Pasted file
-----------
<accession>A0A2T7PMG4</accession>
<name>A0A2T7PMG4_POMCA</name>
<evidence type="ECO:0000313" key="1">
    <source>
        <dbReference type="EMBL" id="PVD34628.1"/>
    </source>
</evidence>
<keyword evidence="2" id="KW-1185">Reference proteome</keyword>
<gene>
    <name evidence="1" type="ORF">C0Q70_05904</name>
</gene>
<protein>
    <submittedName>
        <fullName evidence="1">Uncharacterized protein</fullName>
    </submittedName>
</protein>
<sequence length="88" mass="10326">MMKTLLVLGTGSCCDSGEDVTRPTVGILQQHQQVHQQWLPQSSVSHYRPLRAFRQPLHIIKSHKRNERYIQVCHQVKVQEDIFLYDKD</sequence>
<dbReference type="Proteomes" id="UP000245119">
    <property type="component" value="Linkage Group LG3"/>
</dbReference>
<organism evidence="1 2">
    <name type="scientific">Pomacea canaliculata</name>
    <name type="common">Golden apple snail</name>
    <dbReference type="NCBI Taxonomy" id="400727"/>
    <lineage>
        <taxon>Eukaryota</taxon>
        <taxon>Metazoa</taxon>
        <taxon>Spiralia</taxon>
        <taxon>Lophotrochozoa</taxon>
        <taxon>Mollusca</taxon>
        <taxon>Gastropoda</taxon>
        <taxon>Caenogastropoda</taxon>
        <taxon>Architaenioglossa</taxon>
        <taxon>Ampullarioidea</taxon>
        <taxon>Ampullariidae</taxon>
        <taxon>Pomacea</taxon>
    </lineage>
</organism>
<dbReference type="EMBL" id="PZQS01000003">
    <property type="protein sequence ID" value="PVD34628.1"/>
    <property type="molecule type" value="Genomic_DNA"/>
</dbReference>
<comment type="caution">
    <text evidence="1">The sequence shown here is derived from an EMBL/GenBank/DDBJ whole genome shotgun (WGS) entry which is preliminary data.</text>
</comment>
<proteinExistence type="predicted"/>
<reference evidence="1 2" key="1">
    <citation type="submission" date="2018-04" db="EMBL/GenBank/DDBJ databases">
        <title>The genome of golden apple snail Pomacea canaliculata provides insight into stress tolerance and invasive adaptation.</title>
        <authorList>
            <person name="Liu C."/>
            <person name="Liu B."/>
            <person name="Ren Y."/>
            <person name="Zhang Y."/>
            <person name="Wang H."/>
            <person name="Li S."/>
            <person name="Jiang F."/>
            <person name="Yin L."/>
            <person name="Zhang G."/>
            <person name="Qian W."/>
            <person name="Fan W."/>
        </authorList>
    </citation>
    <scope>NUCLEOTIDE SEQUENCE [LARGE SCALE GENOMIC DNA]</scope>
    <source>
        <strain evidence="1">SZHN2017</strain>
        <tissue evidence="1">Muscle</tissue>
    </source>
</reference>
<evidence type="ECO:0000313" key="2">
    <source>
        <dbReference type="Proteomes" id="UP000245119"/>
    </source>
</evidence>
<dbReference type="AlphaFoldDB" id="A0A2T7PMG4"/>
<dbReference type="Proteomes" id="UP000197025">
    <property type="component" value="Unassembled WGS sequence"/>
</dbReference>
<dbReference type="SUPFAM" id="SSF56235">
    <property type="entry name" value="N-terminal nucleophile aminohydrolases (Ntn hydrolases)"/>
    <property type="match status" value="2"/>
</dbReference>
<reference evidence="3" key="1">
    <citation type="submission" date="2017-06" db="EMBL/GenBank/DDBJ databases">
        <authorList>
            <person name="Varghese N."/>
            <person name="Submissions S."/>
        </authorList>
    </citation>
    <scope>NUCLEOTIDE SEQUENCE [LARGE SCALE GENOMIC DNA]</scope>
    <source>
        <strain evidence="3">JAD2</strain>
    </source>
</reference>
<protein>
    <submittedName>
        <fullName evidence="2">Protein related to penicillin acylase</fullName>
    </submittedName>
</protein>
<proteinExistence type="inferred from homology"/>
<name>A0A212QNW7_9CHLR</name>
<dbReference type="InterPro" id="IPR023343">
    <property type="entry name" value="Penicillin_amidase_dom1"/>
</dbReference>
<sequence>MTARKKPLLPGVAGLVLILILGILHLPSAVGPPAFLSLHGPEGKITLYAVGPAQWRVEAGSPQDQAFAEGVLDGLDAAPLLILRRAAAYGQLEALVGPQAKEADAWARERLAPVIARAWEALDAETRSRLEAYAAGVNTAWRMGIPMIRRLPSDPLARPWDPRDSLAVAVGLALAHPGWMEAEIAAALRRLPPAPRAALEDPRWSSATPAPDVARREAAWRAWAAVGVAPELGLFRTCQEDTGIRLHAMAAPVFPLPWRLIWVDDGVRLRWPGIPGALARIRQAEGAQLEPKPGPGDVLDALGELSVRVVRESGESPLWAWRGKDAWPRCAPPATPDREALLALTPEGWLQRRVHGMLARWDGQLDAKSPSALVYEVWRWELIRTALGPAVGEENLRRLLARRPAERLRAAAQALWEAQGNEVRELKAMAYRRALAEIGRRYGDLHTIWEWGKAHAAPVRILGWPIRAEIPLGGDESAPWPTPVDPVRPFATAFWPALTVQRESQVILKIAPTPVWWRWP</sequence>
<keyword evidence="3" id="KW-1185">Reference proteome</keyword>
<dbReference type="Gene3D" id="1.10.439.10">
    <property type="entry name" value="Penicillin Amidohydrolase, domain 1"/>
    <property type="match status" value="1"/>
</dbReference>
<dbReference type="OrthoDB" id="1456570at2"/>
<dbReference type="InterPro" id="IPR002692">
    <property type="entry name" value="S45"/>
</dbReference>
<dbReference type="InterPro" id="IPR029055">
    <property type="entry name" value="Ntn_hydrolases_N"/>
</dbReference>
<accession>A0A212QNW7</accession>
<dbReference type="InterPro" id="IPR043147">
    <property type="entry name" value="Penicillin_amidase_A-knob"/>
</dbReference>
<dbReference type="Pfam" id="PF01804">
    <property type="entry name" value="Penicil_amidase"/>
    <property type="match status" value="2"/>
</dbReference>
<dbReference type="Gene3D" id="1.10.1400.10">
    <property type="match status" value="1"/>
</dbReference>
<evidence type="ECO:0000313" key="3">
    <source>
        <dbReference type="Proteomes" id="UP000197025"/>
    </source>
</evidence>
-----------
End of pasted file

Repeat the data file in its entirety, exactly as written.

<accession>A0A2T7PMG4</accession>
<name>A0A2T7PMG4_POMCA</name>
<evidence type="ECO:0000313" key="1">
    <source>
        <dbReference type="EMBL" id="PVD34628.1"/>
    </source>
</evidence>
<keyword evidence="2" id="KW-1185">Reference proteome</keyword>
<gene>
    <name evidence="1" type="ORF">C0Q70_05904</name>
</gene>
<protein>
    <submittedName>
        <fullName evidence="1">Uncharacterized protein</fullName>
    </submittedName>
</protein>
<sequence length="88" mass="10326">MMKTLLVLGTGSCCDSGEDVTRPTVGILQQHQQVHQQWLPQSSVSHYRPLRAFRQPLHIIKSHKRNERYIQVCHQVKVQEDIFLYDKD</sequence>
<dbReference type="Proteomes" id="UP000245119">
    <property type="component" value="Linkage Group LG3"/>
</dbReference>
<organism evidence="1 2">
    <name type="scientific">Pomacea canaliculata</name>
    <name type="common">Golden apple snail</name>
    <dbReference type="NCBI Taxonomy" id="400727"/>
    <lineage>
        <taxon>Eukaryota</taxon>
        <taxon>Metazoa</taxon>
        <taxon>Spiralia</taxon>
        <taxon>Lophotrochozoa</taxon>
        <taxon>Mollusca</taxon>
        <taxon>Gastropoda</taxon>
        <taxon>Caenogastropoda</taxon>
        <taxon>Architaenioglossa</taxon>
        <taxon>Ampullarioidea</taxon>
        <taxon>Ampullariidae</taxon>
        <taxon>Pomacea</taxon>
    </lineage>
</organism>
<dbReference type="EMBL" id="PZQS01000003">
    <property type="protein sequence ID" value="PVD34628.1"/>
    <property type="molecule type" value="Genomic_DNA"/>
</dbReference>
<comment type="caution">
    <text evidence="1">The sequence shown here is derived from an EMBL/GenBank/DDBJ whole genome shotgun (WGS) entry which is preliminary data.</text>
</comment>
<proteinExistence type="predicted"/>
<reference evidence="1 2" key="1">
    <citation type="submission" date="2018-04" db="EMBL/GenBank/DDBJ databases">
        <title>The genome of golden apple snail Pomacea canaliculata provides insight into stress tolerance and invasive adaptation.</title>
        <authorList>
            <person name="Liu C."/>
            <person name="Liu B."/>
            <person name="Ren Y."/>
            <person name="Zhang Y."/>
            <person name="Wang H."/>
            <person name="Li S."/>
            <person name="Jiang F."/>
            <person name="Yin L."/>
            <person name="Zhang G."/>
            <person name="Qian W."/>
            <person name="Fan W."/>
        </authorList>
    </citation>
    <scope>NUCLEOTIDE SEQUENCE [LARGE SCALE GENOMIC DNA]</scope>
    <source>
        <strain evidence="1">SZHN2017</strain>
        <tissue evidence="1">Muscle</tissue>
    </source>
</reference>
<evidence type="ECO:0000313" key="2">
    <source>
        <dbReference type="Proteomes" id="UP000245119"/>
    </source>
</evidence>
<dbReference type="AlphaFoldDB" id="A0A2T7PMG4"/>
<dbReference type="Proteomes" id="UP000197025">
    <property type="component" value="Unassembled WGS sequence"/>
</dbReference>
<dbReference type="SUPFAM" id="SSF56235">
    <property type="entry name" value="N-terminal nucleophile aminohydrolases (Ntn hydrolases)"/>
    <property type="match status" value="2"/>
</dbReference>
<reference evidence="3" key="1">
    <citation type="submission" date="2017-06" db="EMBL/GenBank/DDBJ databases">
        <authorList>
            <person name="Varghese N."/>
            <person name="Submissions S."/>
        </authorList>
    </citation>
    <scope>NUCLEOTIDE SEQUENCE [LARGE SCALE GENOMIC DNA]</scope>
    <source>
        <strain evidence="3">JAD2</strain>
    </source>
</reference>
<protein>
    <submittedName>
        <fullName evidence="2">Protein related to penicillin acylase</fullName>
    </submittedName>
</protein>
<proteinExistence type="inferred from homology"/>
<name>A0A212QNW7_9CHLR</name>
<dbReference type="InterPro" id="IPR023343">
    <property type="entry name" value="Penicillin_amidase_dom1"/>
</dbReference>
<sequence>MTARKKPLLPGVAGLVLILILGILHLPSAVGPPAFLSLHGPEGKITLYAVGPAQWRVEAGSPQDQAFAEGVLDGLDAAPLLILRRAAAYGQLEALVGPQAKEADAWARERLAPVIARAWEALDAETRSRLEAYAAGVNTAWRMGIPMIRRLPSDPLARPWDPRDSLAVAVGLALAHPGWMEAEIAAALRRLPPAPRAALEDPRWSSATPAPDVARREAAWRAWAAVGVAPELGLFRTCQEDTGIRLHAMAAPVFPLPWRLIWVDDGVRLRWPGIPGALARIRQAEGAQLEPKPGPGDVLDALGELSVRVVRESGESPLWAWRGKDAWPRCAPPATPDREALLALTPEGWLQRRVHGMLARWDGQLDAKSPSALVYEVWRWELIRTALGPAVGEENLRRLLARRPAERLRAAAQALWEAQGNEVRELKAMAYRRALAEIGRRYGDLHTIWEWGKAHAAPVRILGWPIRAEIPLGGDESAPWPTPVDPVRPFATAFWPALTVQRESQVILKIAPTPVWWRWP</sequence>
<keyword evidence="3" id="KW-1185">Reference proteome</keyword>
<dbReference type="Gene3D" id="1.10.439.10">
    <property type="entry name" value="Penicillin Amidohydrolase, domain 1"/>
    <property type="match status" value="1"/>
</dbReference>
<dbReference type="OrthoDB" id="1456570at2"/>
<dbReference type="InterPro" id="IPR002692">
    <property type="entry name" value="S45"/>
</dbReference>
<dbReference type="InterPro" id="IPR029055">
    <property type="entry name" value="Ntn_hydrolases_N"/>
</dbReference>
<accession>A0A212QNW7</accession>
<dbReference type="InterPro" id="IPR043147">
    <property type="entry name" value="Penicillin_amidase_A-knob"/>
</dbReference>
<dbReference type="Pfam" id="PF01804">
    <property type="entry name" value="Penicil_amidase"/>
    <property type="match status" value="2"/>
</dbReference>
<dbReference type="Gene3D" id="1.10.1400.10">
    <property type="match status" value="1"/>
</dbReference>
<evidence type="ECO:0000313" key="3">
    <source>
        <dbReference type="Proteomes" id="UP000197025"/>
    </source>
</evidence>